By Julie Wiessner
Nationally, Arizona ranks fourth in educational gains in adult education, according to a report unveiled last week by Arizona Superintendent of Public Instruction John Huppenthal. The report reflects how Arizona helps its high school dropouts gain their General Equivalency Diploma (GED) compared to the rest of the nation. On average, an adult education student in Arizona makes more than a two-grade level jump per year, with the state expending only $1,250 per student per year.
Further, U.S. Department of Labor statistics note that, on average, adults passing the GED exam earn at least $8,000 more in wages each year, generating tax revenue at the state and federal levels. Last year, at least 12,650 Arizonians earned a GED.
Rickey Jackson, director of Developmental Services and Education at Northland Pioneer College, noted, “The number of students receiving their high school equivalency diploma for 2011 (through NPC) was 150; for 2012, the number was 130.”
When asked why there was a 20-student drop in 2012, he replied, “It ebbs and flows. It really depends on the students’ skill level, where they are at when they come to us.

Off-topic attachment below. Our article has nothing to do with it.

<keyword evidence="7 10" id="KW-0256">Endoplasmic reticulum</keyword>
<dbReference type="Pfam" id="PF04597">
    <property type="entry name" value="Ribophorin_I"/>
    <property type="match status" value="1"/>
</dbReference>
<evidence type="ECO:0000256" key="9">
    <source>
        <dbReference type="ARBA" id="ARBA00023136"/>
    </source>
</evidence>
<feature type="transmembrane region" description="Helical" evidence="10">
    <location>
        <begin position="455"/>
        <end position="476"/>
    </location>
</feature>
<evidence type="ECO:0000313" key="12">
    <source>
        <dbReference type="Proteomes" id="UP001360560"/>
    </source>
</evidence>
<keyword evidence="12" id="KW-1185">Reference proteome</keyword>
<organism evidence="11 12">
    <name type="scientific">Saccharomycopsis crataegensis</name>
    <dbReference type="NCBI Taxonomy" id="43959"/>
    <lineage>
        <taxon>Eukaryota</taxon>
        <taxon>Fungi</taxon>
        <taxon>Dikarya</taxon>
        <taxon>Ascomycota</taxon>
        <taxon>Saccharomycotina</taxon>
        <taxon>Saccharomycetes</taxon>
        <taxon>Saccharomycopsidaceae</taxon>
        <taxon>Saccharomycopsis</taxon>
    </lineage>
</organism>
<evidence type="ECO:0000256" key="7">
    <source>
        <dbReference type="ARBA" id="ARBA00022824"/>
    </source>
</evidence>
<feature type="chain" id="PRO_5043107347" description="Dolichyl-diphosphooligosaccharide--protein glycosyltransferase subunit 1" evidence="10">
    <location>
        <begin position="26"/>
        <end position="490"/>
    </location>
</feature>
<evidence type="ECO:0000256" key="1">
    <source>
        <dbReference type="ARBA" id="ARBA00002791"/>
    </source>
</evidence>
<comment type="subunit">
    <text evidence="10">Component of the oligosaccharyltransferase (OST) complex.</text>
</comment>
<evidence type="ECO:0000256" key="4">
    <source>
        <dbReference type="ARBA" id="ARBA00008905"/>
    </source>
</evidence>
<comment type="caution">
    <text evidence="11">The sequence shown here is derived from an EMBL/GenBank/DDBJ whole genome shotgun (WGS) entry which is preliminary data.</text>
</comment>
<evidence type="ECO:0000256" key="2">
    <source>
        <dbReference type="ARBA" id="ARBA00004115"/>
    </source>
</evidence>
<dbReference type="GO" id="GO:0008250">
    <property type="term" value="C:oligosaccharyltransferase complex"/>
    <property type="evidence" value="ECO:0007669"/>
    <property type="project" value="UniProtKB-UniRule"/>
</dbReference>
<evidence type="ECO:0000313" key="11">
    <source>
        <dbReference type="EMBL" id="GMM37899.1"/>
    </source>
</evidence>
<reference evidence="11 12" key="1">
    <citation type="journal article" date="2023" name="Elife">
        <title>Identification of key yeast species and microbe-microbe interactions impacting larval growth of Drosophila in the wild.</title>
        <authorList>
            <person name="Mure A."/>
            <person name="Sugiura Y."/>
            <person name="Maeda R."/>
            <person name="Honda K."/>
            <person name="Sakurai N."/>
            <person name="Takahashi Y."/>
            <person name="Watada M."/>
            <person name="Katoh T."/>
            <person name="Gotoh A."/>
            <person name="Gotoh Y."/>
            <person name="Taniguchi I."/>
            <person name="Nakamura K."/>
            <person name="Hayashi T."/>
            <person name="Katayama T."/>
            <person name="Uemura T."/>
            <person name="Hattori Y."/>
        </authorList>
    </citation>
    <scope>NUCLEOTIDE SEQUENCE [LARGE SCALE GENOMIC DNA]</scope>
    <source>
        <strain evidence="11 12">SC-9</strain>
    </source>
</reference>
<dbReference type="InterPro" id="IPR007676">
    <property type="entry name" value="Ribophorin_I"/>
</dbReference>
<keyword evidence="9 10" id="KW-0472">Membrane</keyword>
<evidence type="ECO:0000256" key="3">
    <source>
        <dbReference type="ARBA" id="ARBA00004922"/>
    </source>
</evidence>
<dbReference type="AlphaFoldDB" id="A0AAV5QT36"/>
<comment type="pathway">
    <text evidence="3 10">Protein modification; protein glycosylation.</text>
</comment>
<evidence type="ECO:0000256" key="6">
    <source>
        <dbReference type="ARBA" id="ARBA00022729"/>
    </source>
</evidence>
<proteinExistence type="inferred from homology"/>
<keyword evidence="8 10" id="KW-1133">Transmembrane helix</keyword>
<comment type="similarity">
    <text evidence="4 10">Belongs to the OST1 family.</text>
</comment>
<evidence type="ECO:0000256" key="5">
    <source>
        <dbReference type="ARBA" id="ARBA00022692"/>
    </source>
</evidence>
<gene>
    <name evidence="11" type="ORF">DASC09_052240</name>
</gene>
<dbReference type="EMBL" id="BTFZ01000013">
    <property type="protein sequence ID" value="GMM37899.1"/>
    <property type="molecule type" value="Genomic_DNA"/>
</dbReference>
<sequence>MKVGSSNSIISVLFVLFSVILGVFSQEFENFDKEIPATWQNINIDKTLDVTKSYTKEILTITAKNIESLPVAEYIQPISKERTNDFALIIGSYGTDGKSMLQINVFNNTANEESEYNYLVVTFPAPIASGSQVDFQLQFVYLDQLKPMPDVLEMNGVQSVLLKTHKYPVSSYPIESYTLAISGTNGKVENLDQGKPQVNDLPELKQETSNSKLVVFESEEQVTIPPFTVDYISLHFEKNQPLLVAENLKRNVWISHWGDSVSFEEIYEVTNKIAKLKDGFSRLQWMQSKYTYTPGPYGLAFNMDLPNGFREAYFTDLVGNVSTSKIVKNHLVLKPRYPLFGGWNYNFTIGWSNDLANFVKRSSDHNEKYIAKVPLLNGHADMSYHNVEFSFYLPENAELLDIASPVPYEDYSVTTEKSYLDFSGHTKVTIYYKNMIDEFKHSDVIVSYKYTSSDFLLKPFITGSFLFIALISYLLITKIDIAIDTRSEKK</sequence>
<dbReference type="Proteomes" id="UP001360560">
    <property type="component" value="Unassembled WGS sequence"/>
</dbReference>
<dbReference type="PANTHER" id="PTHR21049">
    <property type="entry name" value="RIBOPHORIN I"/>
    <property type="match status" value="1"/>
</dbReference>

“On the average, it takes students about five months to obtain their GED. Remember, this is average; there are students who go quicker than the five month average and students who are slower than the five month average. Like I said, it all depends on student skill levels when they come to us seeking their GED,” Jackson concluded.
Statistics also show that when students are in the labor force, they are more likely to contribute to society and less likely to become involved in criminal activities leading to incarceration.
Even so, there are still more than 6,000 students in Arizona who are wait-listed, waiting for funds to be made available to help them attain a GED.
By Julie Wiessner